Excellent. We can go with 2nd weekend in June unless there are a slew of responses otherwise... It would be good to be flexible re the weather, and holding off on going if it is looking bad on the planned day. The pass tops out at 780 m, so not a great place to be if the weather isn't good.
Just bringing this back up - looks like entries are going well but they could always do with more, given your entry fee is supporting a very worthy cause.
I am still thinking about a recce - maybe the first or second weekend in June. Logistically this would be a bit tricky, as the race route is point-to-point. It's a three hour drive from Stirling to the start of the climb in Fort Augustus, and just over two hours to the end of the off-road section/start of the road section at Melgarve bothy/Laggan. Best plan might be to head for Garva Bridge, halfway between Laggan and Melgarve bothy, and ride over the pass in the "wrong" direction to Fort Augustus, have a lunch stop there, then turn around and head back to Garva Bridge. Not the most interesting route, but it is good to see how the pass rides in both directions, and the views of Loch Ness as you descend into Fort Augustus are really good.
Overall this would be a good 4-5 hours worth of riding, with you either going uphill and working hard, or descending (with your brakes working hard), and very little flat (maybe a few rolling miles on tarmac roads between Garva Bridge and Melgarve bothy).
In terms of how technical it is, heading west the ascent is very steep and hairpinned at the top, so there might be a bit of pushing in places. The descent to Fort Augustus is long and fast and quite steep in places, so very good brakes are a must. The descent is broken up by a couple of short climbs though. Heading back east, it is a long climb (with a couple of descents), with the last 4 km to the summit gaining 420 metres (do the maths...) so a real slog and maybe some pushing needed if you are not very fit (but you won't be going much slower than those riding). On the easterly descent, there are some hairpins at the top, and all the way down the trail are a number of drainage ditches reinforced at the far end by boulders - these are real showstoppers if you don't get your front wheel over them. However, most of them have been flattened a fair bit since they were installed, so are now quite rideable, with only a few that the less skilled (like me) need to dismount on and hop over. There are also a few stream crossings on both sides, but these are reasonably shallow and rideable with care. the surface is double track all the way, hard packed in places, loose and rocky in other places. The biggest technical challenges are now the drainage ditches on the descent and keeping traction on some of the steeper, looser stuff.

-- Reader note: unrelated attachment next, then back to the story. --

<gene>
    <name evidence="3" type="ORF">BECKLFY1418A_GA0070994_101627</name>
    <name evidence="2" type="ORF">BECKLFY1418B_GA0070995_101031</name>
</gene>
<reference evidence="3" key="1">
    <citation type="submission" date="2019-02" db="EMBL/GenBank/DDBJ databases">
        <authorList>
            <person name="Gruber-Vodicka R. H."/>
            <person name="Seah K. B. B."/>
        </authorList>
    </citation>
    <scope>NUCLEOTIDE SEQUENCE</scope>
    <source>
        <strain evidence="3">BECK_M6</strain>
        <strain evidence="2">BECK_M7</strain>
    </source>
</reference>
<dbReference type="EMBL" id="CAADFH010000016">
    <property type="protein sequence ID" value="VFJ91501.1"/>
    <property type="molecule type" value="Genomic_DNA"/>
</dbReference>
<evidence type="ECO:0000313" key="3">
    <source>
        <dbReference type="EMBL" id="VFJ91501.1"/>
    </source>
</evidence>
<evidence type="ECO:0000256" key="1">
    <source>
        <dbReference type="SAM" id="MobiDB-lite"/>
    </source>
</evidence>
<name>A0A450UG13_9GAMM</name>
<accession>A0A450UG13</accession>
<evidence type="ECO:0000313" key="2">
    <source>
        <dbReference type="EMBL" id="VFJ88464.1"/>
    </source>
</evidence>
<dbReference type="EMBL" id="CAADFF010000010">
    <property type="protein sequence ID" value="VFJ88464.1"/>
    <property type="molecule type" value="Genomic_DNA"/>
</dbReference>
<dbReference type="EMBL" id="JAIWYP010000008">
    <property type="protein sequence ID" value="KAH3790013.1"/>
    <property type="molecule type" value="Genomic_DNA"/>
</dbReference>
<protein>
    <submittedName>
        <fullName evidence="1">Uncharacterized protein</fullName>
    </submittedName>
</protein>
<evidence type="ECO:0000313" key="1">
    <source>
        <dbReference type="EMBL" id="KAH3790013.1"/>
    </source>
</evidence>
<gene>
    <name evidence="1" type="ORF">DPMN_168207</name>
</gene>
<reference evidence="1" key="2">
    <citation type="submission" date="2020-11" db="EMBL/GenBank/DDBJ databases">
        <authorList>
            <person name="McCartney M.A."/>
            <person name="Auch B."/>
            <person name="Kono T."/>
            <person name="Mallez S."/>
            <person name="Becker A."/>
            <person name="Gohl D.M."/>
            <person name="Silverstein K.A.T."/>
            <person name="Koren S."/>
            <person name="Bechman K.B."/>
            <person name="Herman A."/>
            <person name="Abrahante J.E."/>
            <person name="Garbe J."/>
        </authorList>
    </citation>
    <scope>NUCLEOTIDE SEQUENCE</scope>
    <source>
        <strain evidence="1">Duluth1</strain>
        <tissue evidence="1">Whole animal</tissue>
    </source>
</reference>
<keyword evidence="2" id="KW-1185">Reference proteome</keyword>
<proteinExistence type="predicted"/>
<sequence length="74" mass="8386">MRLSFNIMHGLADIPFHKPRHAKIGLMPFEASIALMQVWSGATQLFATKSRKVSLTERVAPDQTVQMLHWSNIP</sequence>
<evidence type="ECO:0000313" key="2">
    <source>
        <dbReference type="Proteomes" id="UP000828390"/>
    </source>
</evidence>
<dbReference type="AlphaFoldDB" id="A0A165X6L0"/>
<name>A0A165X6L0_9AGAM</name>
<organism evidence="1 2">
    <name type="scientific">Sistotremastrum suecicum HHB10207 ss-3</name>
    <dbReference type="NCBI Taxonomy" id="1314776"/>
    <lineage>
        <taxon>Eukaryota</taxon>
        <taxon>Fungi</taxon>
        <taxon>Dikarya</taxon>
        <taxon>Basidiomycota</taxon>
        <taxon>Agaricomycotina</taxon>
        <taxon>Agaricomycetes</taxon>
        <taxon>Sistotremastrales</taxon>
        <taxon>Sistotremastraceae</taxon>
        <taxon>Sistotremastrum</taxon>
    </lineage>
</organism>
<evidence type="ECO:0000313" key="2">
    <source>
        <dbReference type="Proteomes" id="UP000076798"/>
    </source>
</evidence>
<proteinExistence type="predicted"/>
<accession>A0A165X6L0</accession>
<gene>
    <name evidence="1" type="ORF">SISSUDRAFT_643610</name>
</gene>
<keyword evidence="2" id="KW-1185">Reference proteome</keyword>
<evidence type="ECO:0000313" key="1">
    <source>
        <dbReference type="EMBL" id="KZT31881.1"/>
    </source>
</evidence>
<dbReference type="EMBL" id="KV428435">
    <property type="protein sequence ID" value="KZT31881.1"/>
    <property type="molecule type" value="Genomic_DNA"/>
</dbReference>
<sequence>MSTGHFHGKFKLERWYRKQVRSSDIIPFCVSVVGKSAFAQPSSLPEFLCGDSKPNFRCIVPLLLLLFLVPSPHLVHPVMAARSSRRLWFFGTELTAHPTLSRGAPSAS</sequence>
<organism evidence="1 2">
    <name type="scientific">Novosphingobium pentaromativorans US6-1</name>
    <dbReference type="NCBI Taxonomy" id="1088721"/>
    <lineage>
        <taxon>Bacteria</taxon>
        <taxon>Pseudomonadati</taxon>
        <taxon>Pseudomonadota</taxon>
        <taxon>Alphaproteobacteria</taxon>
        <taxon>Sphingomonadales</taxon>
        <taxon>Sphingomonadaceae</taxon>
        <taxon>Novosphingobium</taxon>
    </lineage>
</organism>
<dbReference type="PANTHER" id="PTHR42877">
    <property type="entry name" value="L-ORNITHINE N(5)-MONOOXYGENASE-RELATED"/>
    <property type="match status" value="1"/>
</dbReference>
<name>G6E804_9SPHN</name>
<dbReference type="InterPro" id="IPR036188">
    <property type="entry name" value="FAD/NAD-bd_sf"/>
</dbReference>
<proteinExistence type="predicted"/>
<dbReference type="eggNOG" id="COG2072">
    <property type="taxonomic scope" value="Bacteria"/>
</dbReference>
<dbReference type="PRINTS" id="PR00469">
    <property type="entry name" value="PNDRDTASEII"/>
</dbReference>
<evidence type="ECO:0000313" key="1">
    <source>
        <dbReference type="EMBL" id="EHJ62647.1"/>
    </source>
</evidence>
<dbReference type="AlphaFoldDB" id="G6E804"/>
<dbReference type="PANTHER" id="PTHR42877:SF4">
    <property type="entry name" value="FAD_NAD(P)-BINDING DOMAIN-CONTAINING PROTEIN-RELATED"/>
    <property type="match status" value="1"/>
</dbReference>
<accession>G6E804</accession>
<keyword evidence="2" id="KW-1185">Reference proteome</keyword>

The following user(s) said Thank You: Michelle Gallacher
Completely agree with David. This is one of the most spectacular routes mixing Offroad and road run and have done this many times on either a Rigid, hard-tail or full susser, but always 26" wheels. (Scottish weather would probably mean CX doubtful unless tropical sun for a month before!)
There has never been a shortage of riders wanting to do this run, but the volunteers were getting very thin on the ground which caused the suspending? of the event. There is a great feed station provided by the local scouts/BB's and water stations along the way too. Last time I did this I had looked at getting a Warrior Team together and had the OK from the organisers. It is a race - for those that have the fitness to race - but approx 80% of the riders are trying to beat their own times and still manage to talk to and encourage the other riders, rather than be head down biting the bars.
However you do it, when you get to Badaguish and see the fun that the adult and kids have in special surroundings and play areas - that makes your effort all the more worth it.
Defo up for a recce Dave. (and also check out the local rehydration shops!)
It's a 52 mile race starting at the bottom of the Corrieyairack Pass, just outside Fort Augustus. The route takes you over the pass, which summits at 790 m, on a rocky but very rideable double track. The descent features a series of about a dozen hairpins, and these days the trail is in a pretty rideable condition on the descent too. At the bottom of the track, near Melgarve bothy, the surface changes to tarmac, and here you are allowed to change wheels to use slick tyres on your MTB for the road section to Badaguish outdoor centre, on the road up to the Cairngorm, beyond Aviemore.
The race is a great test of all-round ability, with climbing, descending, and TTing on the road all in one event, and this makes the event really unique, I think. Coupled with the special place the Pass occupies in Scots history (it's one of General Wade's military roads and the route also passes Ruthven Barracks, just outside Kingussie), and the fact that the race raises money for the Badaguish outdoor centre, which provides outdoor activities and respite care for children and adults with learning difficulties, I think these are all great reasons to support the event.
This edition will of the race will be the 25th, and sadly, support for the event has really dwindled over the last couple of years. It would be great to see a strong field of competitors this year. For those of you not into MTBing, there is also the option to run(!) or walk the ~13 miles over the pass and then road bike the last ~40. The whole route is also rideable on a CX bike, with a bit of skill and care.
If there is any interest, I may organise a recce of the off-road section some time in June.